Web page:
]. Once the metas-tatic PCa cells reach the bone, the EMT adhesion molecules re-express by a counter phenomenon referred to as Mesenchymal-to-Epithelial Transition (MET) wherein there is a reversal of the epigenetic mechanism of gene silencing promoting an epithelial phenotype [30
In this study we observed altered expression of EMT markers E-cadherin, Vimentin, PDGF-D, NF-κB, Notch-1 and ZEB1 in PCa and bone metastasis tissues. The over-expression of Notch-1 was statistically significant in bone metastasis as compared to primary PCa (p=0.057). The expression levels, intensity and % of positive cells of the remaining markers were not statistically significant in PCa vs. PCa bone metastasis perhaps due to limited number of cases, suggesting that this proof-of-concept study warrants further in-depth investigation. Notch is a type 1 transmembrane protein which plays a key role in many fundamental cellular processes such as proliferation, stem cell maintenance and differentiation during embryonic and adult development [31
]. Our findings are consistent with previous studies demonstrating Notch-1 over-expression contributing to PCa invasion [32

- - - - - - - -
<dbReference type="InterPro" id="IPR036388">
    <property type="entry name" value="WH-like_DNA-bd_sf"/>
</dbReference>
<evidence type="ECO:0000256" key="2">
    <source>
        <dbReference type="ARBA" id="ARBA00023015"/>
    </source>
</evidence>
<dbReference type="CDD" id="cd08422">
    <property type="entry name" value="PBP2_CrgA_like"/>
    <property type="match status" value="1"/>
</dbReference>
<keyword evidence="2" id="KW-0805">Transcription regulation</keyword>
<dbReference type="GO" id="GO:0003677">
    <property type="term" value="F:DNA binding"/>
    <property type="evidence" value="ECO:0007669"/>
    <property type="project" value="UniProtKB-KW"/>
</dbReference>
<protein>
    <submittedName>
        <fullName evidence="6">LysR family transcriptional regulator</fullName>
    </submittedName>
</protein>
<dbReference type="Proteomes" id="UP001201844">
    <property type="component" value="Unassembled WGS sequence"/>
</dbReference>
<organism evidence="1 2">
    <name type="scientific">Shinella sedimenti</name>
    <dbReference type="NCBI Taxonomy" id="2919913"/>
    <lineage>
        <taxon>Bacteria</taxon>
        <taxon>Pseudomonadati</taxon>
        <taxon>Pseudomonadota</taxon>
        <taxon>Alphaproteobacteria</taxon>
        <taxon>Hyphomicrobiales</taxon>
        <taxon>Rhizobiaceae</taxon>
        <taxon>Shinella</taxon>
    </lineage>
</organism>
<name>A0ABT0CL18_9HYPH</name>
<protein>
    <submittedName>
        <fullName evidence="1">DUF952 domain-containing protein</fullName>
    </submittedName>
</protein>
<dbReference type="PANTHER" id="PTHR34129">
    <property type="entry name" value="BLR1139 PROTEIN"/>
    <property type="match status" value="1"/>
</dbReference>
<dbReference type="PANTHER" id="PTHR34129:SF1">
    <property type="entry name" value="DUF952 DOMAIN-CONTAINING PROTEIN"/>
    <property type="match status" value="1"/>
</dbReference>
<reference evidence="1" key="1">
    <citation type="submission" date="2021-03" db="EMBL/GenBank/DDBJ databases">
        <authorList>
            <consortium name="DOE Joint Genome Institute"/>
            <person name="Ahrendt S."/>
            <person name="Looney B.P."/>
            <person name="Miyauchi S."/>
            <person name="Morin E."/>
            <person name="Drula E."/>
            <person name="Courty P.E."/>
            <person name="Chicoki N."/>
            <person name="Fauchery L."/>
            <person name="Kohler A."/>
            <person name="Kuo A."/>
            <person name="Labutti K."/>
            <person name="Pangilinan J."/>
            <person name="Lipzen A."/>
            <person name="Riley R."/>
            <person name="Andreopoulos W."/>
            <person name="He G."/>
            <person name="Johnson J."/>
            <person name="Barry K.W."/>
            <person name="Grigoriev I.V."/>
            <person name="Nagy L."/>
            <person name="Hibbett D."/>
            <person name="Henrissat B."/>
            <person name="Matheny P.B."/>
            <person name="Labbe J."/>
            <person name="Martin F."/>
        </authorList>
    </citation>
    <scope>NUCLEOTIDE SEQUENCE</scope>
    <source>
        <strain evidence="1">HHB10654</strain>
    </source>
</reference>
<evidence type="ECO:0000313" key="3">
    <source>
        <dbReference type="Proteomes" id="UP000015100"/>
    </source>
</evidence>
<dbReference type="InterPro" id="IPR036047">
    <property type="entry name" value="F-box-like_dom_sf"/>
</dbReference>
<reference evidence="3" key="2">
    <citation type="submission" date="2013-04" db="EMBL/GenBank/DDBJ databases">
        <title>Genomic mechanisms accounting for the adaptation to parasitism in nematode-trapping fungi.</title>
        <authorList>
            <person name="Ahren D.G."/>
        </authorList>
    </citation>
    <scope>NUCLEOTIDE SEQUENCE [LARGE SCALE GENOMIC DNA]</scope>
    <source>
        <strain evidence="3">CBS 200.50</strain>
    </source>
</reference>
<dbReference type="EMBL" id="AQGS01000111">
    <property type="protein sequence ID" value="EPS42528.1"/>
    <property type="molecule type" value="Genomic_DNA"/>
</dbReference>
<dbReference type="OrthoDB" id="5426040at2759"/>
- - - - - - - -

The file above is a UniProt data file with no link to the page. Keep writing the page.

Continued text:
], metastases [18
] and osteoblastic bone metastases and osteoblastogenesis of human mesenchymal stem cells [33
]. In the bone microenvironment, PCa metastatic cells acquire osteoblastic properties through independent activation of Notch signaling [34
]. Notch-1 and its related genes can serve as novel targets for PCa therapy.
In summary, EMT is a crucial step in the progression and metastasis of PCa. The aberrant expression and localization of E-Cadherin, Vimetin, PDGF-D, NF-κB, Notch-1 and ZEB1, appears to be is important in PCa invasion and bone metastasis. These have the potential to serve as molecular markers of signaling pathways involved in EMT. Most EMT changes were seen at the invasive tumor front indicating the localization of this transient process at the TIF. Notch-1 up-regulation appears to play a significant role in PCa bone metastasis. These preliminary results offer great promise in the clinical arena. However, further validation in a larger cohort of PCa patients are needed to define the cross-talk between EMT signaling pathways in PCa and bone metastasis before these potential molecular markers of EMT can have clinical and translational relevance in the era of personalized medicine.